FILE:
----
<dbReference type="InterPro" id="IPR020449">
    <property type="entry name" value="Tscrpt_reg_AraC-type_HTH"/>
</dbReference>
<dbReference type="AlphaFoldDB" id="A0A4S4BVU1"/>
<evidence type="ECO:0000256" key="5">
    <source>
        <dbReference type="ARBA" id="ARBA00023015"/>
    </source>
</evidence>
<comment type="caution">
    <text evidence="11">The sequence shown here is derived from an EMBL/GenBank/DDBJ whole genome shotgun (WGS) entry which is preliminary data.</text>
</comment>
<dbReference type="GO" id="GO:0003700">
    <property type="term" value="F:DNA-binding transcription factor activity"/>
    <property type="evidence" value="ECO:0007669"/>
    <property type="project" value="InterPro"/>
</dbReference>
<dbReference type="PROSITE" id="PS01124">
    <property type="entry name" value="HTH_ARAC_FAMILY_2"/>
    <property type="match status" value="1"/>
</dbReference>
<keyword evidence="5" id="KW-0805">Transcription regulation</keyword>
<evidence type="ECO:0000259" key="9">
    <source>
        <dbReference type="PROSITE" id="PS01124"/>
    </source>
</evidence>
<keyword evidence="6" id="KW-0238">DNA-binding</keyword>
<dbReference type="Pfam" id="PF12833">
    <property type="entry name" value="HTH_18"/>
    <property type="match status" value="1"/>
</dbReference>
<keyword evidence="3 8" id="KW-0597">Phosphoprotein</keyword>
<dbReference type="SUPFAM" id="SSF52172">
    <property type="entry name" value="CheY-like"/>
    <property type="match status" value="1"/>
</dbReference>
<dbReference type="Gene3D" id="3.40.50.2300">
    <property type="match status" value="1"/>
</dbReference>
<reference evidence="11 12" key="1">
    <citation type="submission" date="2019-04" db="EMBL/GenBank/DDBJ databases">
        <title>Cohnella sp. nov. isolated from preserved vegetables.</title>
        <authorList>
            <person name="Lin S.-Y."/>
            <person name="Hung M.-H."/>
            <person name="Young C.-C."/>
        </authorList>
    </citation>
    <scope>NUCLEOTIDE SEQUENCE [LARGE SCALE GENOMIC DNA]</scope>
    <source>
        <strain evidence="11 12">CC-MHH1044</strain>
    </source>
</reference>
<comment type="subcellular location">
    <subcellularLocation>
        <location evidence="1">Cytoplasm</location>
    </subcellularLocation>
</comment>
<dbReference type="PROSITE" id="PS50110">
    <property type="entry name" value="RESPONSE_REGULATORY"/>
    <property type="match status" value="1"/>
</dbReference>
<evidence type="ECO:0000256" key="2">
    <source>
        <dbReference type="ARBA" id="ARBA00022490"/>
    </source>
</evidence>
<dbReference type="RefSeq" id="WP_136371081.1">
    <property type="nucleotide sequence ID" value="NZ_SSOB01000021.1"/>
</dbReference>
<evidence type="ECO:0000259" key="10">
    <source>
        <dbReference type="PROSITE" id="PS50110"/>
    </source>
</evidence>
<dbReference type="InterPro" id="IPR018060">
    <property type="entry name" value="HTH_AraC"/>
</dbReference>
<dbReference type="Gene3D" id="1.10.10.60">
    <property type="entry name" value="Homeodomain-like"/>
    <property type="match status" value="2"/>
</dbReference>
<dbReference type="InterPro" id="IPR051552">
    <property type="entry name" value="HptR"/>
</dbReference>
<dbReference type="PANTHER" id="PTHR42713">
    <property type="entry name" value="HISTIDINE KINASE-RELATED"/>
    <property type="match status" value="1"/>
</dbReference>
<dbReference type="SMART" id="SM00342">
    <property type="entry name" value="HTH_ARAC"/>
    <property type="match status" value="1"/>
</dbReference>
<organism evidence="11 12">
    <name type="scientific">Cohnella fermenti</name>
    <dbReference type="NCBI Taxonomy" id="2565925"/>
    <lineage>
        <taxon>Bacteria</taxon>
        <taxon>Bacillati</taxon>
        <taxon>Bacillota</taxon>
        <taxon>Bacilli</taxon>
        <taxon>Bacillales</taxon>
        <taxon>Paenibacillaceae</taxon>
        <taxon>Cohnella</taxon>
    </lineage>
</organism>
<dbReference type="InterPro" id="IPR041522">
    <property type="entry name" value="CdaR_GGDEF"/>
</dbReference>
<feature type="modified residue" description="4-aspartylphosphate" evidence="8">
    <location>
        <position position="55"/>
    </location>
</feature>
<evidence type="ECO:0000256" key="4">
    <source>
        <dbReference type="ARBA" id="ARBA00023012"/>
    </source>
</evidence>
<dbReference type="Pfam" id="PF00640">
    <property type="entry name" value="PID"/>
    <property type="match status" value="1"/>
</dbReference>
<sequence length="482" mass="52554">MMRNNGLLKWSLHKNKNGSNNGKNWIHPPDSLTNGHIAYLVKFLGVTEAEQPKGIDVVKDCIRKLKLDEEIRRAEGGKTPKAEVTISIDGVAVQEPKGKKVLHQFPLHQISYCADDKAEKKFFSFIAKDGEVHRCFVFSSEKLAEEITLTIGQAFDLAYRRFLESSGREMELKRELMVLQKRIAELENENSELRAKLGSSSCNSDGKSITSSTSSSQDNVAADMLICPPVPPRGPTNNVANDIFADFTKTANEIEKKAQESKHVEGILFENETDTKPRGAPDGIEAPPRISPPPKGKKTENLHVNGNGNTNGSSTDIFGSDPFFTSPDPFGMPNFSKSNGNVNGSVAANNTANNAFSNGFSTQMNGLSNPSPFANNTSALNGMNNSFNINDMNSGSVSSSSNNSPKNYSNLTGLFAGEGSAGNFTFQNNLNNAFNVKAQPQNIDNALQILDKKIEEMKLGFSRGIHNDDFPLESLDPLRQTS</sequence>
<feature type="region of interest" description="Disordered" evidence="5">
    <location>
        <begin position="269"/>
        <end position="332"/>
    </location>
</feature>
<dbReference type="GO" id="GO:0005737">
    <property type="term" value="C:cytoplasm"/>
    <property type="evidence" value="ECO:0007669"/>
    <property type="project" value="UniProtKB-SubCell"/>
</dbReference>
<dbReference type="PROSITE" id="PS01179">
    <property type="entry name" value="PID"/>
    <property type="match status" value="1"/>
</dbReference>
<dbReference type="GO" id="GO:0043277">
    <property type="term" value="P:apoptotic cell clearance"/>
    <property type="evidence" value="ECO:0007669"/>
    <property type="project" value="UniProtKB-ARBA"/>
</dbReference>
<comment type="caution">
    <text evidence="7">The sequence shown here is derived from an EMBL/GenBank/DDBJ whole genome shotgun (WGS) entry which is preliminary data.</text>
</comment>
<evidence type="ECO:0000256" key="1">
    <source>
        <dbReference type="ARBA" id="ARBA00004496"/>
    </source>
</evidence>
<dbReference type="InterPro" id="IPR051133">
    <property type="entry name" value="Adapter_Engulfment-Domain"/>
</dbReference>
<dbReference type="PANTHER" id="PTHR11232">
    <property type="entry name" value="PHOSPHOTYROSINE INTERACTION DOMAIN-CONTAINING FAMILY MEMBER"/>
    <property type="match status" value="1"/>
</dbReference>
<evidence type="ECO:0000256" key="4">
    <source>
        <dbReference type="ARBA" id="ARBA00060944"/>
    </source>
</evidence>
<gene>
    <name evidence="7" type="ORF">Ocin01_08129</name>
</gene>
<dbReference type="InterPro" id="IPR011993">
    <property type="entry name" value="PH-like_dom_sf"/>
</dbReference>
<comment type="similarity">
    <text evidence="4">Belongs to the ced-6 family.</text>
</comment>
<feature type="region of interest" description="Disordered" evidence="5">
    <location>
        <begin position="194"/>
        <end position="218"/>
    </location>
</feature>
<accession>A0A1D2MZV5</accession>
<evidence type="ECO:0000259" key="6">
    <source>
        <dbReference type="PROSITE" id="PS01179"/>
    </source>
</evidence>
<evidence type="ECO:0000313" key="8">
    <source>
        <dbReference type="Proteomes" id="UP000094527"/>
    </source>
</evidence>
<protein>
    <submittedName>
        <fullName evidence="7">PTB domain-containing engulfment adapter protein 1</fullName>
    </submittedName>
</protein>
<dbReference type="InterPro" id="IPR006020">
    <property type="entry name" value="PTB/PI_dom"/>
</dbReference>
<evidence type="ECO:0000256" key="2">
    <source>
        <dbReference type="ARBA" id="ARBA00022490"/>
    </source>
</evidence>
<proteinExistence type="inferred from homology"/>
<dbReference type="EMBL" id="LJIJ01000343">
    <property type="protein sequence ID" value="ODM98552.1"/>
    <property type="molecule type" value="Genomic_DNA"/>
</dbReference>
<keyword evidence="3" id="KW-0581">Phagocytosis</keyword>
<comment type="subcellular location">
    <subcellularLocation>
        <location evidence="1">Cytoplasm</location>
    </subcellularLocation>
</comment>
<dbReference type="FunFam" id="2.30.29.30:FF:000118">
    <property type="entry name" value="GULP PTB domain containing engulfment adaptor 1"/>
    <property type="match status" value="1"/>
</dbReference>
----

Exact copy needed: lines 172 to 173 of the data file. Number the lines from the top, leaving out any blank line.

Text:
<comment type="similarity">
    <text evidence="4">Belongs to the ced-6 family.</text>